No, this isn’t a long time ago in a galaxy far, far away. This is 2018, and the world’s most advanced, informative, and intricate design visualisation tool has arrived. Euclideon’s holographic table top is without a doubt set to become one of architecture and interior design’s favourite luxury devices.
Image Source: New Atlas
The table is nothing short of spectacular. It uses trillions of light atoms dynamically render virtually any 3D image. The biggest implication the hologram table has for interior design is the ability for multiple users to view these heavily detailed, living, constructs all at the same time.
This makes the hologram table perfect for group projects, where 3D renderings of rooms, homes and furnishings can be replicated to provide everyone with an accurate visualisation of a project.
Furthermore, it doesn’t take much imagination to envisage the influence the hologram table will have on clients – not to mention if they were aware of the eye-watering $47,000 price tag for the tech.
The 1.5 x 1.5-metre construct is capable of projecting graphics up to 60 centimetres high and also making them appear to sink one metre into the table. Such effects are achieved by lightweight 3D glasses, which are much less bothersome than the virtual reality headsets that are gaining popularity for visualisation tools across the industry.
Image Source: New Atlas
When you put on the 3D glasses, the table is able to track the position of each of your eyes. It uses ‘frequency separation crystal films’ both on the surface of the table and glasses, which allows for up to four people to immerse themselves into the well-crafted rendering that takes the form of something that wouldn’t look out the place in a Star Wars film.
Another great feature in terms of adaptability is the hologram table’s ability to load virtually any type of file. According to Euclideon’s website, users can render models from any 3D source “including design drawings, point cloud data, polygon models, laser scans, photogrammetry, and more.” The Australian company’s website is also keen to reassure us that users are also able to connect the table to a network or external hard drive for easy access and load times for files.
This is just the start of Euclideon’s plans for dragging us into our very own science fiction movie. Their current release might take a tabletop format, but also in development is a new construct that will enable up to four users to stand on the grid at the same time while virtual constructs are created around them.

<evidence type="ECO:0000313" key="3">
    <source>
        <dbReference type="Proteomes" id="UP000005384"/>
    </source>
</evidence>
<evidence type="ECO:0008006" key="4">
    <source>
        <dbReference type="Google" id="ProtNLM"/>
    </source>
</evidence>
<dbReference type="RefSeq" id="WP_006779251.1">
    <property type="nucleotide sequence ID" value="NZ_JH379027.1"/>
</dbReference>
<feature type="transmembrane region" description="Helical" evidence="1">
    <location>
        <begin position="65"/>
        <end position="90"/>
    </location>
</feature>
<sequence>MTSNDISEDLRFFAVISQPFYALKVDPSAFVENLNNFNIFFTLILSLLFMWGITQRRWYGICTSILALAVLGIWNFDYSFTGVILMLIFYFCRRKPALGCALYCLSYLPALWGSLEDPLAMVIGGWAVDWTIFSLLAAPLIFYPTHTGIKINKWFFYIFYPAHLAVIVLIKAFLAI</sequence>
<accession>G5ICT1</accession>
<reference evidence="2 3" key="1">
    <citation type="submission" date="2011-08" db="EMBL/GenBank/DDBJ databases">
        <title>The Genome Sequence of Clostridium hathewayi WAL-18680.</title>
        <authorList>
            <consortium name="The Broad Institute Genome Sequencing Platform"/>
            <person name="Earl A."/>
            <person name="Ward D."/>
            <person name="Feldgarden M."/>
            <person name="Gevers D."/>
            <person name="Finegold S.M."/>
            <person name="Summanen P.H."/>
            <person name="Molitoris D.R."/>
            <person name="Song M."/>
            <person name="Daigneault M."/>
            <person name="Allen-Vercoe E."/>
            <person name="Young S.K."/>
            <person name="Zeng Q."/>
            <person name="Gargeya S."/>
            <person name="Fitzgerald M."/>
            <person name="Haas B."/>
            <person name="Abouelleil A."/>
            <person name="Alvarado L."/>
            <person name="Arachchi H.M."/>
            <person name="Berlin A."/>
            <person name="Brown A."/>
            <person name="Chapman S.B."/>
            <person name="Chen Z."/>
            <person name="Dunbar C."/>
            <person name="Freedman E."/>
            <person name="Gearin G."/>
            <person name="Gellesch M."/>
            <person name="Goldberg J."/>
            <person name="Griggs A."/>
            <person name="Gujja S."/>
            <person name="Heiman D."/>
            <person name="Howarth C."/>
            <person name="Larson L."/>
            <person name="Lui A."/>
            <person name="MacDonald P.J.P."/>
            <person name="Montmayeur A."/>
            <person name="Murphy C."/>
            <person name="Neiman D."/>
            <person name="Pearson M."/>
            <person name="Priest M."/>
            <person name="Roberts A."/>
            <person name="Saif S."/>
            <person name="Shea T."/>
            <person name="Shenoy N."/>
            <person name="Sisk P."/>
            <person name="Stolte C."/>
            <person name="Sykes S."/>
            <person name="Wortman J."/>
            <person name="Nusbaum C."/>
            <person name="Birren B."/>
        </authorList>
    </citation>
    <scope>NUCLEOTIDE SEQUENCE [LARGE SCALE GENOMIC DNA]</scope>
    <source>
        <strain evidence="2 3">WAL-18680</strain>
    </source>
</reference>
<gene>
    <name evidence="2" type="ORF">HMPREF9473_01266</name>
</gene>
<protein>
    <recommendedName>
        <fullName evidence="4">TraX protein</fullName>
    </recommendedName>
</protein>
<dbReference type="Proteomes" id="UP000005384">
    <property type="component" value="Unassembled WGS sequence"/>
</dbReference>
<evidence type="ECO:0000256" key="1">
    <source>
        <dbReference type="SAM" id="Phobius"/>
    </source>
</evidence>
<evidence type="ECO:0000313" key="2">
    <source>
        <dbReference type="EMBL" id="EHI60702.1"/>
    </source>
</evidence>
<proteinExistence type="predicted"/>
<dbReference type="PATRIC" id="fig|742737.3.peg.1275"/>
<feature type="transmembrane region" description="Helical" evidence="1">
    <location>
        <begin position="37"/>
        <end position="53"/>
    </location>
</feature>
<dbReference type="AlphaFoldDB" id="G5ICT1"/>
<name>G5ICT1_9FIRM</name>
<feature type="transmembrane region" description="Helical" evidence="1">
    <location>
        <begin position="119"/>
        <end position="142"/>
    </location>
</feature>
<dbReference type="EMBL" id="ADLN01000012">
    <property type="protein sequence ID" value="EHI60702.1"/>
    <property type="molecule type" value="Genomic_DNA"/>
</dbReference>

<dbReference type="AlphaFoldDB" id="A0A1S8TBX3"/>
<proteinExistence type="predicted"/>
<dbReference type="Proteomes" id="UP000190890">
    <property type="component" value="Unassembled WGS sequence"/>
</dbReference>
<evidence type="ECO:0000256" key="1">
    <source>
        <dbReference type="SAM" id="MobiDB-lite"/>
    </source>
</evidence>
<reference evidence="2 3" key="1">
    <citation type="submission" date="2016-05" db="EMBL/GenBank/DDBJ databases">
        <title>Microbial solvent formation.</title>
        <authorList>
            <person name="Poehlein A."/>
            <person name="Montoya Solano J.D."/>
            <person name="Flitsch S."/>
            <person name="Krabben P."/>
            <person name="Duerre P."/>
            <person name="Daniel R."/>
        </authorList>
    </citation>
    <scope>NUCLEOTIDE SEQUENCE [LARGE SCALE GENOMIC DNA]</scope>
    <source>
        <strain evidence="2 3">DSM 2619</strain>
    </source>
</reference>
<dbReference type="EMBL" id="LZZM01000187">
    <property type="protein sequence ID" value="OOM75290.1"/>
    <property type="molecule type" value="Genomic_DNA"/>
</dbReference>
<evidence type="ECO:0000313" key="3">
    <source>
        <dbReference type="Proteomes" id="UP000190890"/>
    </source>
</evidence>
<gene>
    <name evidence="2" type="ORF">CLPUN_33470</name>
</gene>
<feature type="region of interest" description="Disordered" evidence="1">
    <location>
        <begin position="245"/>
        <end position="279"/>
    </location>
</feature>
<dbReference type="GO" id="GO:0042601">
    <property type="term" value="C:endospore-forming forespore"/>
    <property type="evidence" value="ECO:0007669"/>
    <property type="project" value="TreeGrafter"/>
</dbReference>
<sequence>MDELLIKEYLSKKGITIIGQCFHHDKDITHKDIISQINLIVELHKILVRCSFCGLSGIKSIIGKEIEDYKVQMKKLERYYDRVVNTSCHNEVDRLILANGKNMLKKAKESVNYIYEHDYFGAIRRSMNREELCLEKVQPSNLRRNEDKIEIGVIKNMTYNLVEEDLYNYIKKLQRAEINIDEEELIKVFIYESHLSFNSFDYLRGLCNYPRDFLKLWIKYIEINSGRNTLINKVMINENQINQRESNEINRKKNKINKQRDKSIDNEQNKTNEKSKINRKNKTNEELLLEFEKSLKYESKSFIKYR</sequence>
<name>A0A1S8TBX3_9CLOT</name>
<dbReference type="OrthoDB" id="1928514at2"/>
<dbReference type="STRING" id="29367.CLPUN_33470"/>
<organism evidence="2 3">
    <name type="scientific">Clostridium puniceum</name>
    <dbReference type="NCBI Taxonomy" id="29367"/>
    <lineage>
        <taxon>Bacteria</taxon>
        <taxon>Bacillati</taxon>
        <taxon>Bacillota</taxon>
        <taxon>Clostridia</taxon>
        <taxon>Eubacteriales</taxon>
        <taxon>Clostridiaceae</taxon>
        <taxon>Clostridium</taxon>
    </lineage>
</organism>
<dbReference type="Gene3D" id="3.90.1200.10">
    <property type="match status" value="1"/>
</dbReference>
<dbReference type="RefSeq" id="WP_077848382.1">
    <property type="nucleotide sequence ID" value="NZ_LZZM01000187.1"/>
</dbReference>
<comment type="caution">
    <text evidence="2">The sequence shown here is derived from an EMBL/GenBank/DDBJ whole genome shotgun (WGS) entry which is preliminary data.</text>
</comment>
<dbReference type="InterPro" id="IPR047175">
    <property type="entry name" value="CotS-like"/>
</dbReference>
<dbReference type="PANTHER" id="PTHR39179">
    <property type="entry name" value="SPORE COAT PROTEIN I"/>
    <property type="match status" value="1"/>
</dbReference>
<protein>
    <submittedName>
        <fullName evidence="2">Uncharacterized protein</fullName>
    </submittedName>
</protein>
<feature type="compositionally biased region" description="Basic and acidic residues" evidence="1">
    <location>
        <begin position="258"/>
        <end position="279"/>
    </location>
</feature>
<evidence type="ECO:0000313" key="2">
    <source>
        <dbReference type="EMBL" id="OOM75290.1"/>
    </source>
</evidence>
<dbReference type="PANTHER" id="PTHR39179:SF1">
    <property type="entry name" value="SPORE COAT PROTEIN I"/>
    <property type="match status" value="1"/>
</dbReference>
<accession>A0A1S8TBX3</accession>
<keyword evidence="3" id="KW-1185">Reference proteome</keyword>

Talking to New Atlas, Euclideon’s CEO Bruce Dell is particularly excited about his team’s creation of something uniquely beneficial to so many industries. “The biggest problem with computer-tracked holograms is they only work for one person. If you try having two people, the computer doesn’t know whether to build the image from your perspective or my perspective.
Up until now, the reason why we haven’t seen them in much practical use is that a single person hologram table … doesn’t really have that much of an advantage. I mean, you look at it and go “wow!” but you can’t share it with anyone,” explained Dell.
When talking of the design potential in his hologram table, Dell said: “in some cases, it was customers wanting to sell houses or shopping centres off the plan, and the ability to use something other than plastic models. And that’s the hologram table. The ability to say here’s the house we’ve designed, here’s the shopping centre before you’ve built it. And you can walk all the way around, and zoom in, it seems all very nice.”
Of course, this all makes for fascinating reading. However, today Euclideon’s hologram table remains a $47,000 luxury buy that may amaze clients and enable seamless project teamwork, but almost certainly won’t single-handedly help you make a return on such a seismic investment.
For many interior designers looking to bolster their portfolios, or for design teams aiming to work in unison, it’s likely going to be the third or fourth generation of hologram table that starts offering value-for-money that’s matched by practical appeal. Which is a shame, because working with holograms does sound a little bit too fun to turn down at any price.